A Warning About Straw

...droppings! Straw is a very inexpensive and useful material for composting, mulching and animal bedding (we use it for all of these purposes). If you use it for mulch you’ll probably get some seeds that will germinate, but I’ve never found it to be a big problem in a small vegetable garden. I get my straw from the feed store, but you can often get it for free from yuppies on Craigslist who have bought it to give their parties the Hee...

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Los Angeles Announces Parkway Cemetery Program

...rkway cemeteries. Like many cities across America, Los Angeles has a huge debt, $350 million to put a number on it. So it comes as no surprise that city officials are seeking innovative ways of enhancing revenue sources.  Most often a tangle of weeds and compacted earth, parkways have seen attention in recent years as space for community orchards and vegetable plots. With LA’s new program, for just a $375 application fee and approval of t...

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Italian Dandelion Redux

Italian Dandelion (Cichorium intybus) It’s been a difficult winter growing season here in Los Angeles. Our unpredictable Mediterranean climate has thrown a few curve balls in the past few months courtesy of an ocean temperature phenomenon known as La Niña which has caused alternating periods of cool weather followed by 80º days and little rainfall. Our deciduous trees did not loose their leaves until after New Years, most of the winter ve...

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City Farm Chicago

Chicago’s City Farm is a stunning bit of green smack in the middle of the concrete jungle, sandwiched between the remnants of the controversial Cabrini-Green housing project and the Gold Coast. A program of the non-profit Resource Center, City Farm sells produce to chefs, operates a vegetable stand and provides opportunities for economically under-developed neighborhoods. City Farm is a mobile endeavor. The basic idea is to take advantage...

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Meet My Chickens: the continuing story of Chickenzilla

Homegrown Neighbor here. My chicken Whitey, a.k.a. Chickenzilla, has been laying some wonderful eggs lately. Of course, she is a meat chicken, not a layer. I think of her as a “rescue” chicken. Most meat chickens are harvested between just 7 and 10 weeks of age. At over a year old now, Chickenzilla is likely one of the oldest broiler hens alive.  But she is a surprisingly good layer, with a big, bad-ass personality to match her im...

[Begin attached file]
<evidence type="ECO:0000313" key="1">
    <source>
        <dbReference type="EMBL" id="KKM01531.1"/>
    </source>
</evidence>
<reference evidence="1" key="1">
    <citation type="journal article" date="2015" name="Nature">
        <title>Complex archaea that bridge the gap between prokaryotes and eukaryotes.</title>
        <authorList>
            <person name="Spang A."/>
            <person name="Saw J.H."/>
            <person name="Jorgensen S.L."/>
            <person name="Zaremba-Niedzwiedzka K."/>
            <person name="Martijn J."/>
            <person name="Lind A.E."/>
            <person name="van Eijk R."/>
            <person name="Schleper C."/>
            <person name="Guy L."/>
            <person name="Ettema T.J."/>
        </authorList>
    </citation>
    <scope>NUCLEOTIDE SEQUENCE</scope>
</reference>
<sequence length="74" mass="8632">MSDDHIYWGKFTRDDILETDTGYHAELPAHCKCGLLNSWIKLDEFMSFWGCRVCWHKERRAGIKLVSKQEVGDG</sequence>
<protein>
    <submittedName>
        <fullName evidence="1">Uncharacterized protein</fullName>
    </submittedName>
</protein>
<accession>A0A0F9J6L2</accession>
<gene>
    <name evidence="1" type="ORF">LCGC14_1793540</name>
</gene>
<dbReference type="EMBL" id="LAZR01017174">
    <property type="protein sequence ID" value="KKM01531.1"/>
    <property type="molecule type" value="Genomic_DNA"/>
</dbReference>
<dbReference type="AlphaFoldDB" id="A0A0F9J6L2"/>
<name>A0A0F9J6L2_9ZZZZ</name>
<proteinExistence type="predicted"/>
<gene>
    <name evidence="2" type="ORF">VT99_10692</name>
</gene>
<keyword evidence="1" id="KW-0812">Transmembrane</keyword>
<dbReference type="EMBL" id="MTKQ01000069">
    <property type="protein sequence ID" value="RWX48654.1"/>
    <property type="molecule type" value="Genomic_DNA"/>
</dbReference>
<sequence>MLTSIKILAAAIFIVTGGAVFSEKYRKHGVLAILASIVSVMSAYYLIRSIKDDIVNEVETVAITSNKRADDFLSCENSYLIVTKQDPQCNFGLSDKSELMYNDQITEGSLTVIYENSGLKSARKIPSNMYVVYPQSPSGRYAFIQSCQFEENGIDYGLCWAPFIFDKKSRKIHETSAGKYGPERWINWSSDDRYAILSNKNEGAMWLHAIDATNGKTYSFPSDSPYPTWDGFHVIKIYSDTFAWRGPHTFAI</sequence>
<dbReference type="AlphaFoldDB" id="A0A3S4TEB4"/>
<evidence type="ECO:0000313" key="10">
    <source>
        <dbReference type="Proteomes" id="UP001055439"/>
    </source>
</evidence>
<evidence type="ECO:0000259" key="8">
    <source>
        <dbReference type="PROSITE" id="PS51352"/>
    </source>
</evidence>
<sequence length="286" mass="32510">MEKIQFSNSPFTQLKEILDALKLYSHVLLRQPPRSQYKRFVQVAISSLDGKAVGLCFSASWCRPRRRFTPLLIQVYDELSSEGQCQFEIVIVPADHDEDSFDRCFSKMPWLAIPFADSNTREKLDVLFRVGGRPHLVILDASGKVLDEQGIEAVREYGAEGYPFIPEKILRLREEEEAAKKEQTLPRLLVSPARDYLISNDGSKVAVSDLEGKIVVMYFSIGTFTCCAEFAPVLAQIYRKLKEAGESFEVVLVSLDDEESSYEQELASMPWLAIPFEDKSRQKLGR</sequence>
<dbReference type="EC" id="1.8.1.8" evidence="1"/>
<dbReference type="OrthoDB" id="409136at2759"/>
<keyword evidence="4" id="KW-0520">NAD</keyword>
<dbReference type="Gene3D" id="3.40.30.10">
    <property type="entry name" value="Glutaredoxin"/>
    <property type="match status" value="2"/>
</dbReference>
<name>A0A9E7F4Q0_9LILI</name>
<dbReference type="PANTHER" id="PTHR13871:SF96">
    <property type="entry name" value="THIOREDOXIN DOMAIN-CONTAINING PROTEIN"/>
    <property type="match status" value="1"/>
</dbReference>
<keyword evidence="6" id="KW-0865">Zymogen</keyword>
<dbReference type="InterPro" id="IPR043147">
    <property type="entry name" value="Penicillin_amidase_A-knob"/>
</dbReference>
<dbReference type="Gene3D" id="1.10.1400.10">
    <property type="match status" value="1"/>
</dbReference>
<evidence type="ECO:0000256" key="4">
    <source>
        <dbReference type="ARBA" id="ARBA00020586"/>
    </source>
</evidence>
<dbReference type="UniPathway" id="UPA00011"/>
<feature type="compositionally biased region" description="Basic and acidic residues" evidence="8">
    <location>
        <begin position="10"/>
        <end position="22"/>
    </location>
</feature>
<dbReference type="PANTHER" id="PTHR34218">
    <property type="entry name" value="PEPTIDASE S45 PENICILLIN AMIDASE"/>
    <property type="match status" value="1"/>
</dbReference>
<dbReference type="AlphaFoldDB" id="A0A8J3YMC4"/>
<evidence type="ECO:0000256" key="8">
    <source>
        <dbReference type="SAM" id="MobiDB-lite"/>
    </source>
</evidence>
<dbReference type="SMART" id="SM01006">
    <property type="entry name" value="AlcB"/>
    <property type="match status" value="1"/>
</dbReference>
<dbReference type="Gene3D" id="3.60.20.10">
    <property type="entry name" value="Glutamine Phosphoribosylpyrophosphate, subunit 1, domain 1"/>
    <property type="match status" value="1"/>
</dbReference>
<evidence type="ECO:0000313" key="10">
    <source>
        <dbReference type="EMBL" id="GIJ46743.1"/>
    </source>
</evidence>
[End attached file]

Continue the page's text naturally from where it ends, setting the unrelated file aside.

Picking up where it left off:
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Make Mag

Readers of this blog will really enjoy the current issue of Make Magazine. “Volume 18: ReMake America! These challenging times have presented us with a rare chance to try out new ways of doing things. The opportunities for makers are terrific — we can start at home to remake manufacturing, education, food production, transportation, and recreation. In MAKE Volume 18 you’ll learn how to make an automatic garden, heat your water with t...

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Rats

...would probably just run into some other poor sucker’s house. Rat poison is a really bad idea. First of all it is deadly to pets and native animals that might find it. Secondly it can kill a predator such as a hawk or owl, that might prey on a poisoned rat. Lastly, poisoned rats have a bad tendency to climb into a wall and die leaving an inaccessible, stinky mess. SurviveLA would get in big trouble if we failed to send a shout out to our cat...

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Saturday Linkages: Hiding Spots, Bedbugs and Rodents of Unusual Size

Francesco Morackini’s stealth prohibition kit. Via Dornob. Prepping meets modern design Cheeky Kitchen Objects Hide a stealth prohibition kit| Designs & Ideas on Dornob http://dornob.com/cheeky-kitchen-objects-hide-a-provocative-secret-function/ … Hiding in Plain Sight: Brilliant DIY Safe in Overlooked Spot | Designs & Ideas on Dornob http://dornob.com/hiding-in-plain-sight-brilliant-diy-safe-in-overlooked-spot/...

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Stella Natura: Planting by the Signs

...ated our intellectual human landscape for so long. What we call materialism is not inherently wrong or negative. It is simply in extreme presence in our lives today. In other words, it’s already well represented in everything around us, including agriculture.” I put the calendar up by the stove. When I’m cooking (often during the past few months with vegetables from our winter garden) I look at the calendar. It’s a nice pr...

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Basil all winter long

Mrs. Homegrown here: Basil is a summer plant. When the nights get cold, basil turns unhappy. It yellows and loses flavor. Here in LA that doesn’t happen until quite late in the year. Erik just pulled out our summer basil a couple of days ago to make room for winter plants. I’m replacing it–in a culinary sense–with Italian parsley, which loves cool weather, but hates the heat. It seems our gardening year swings between...

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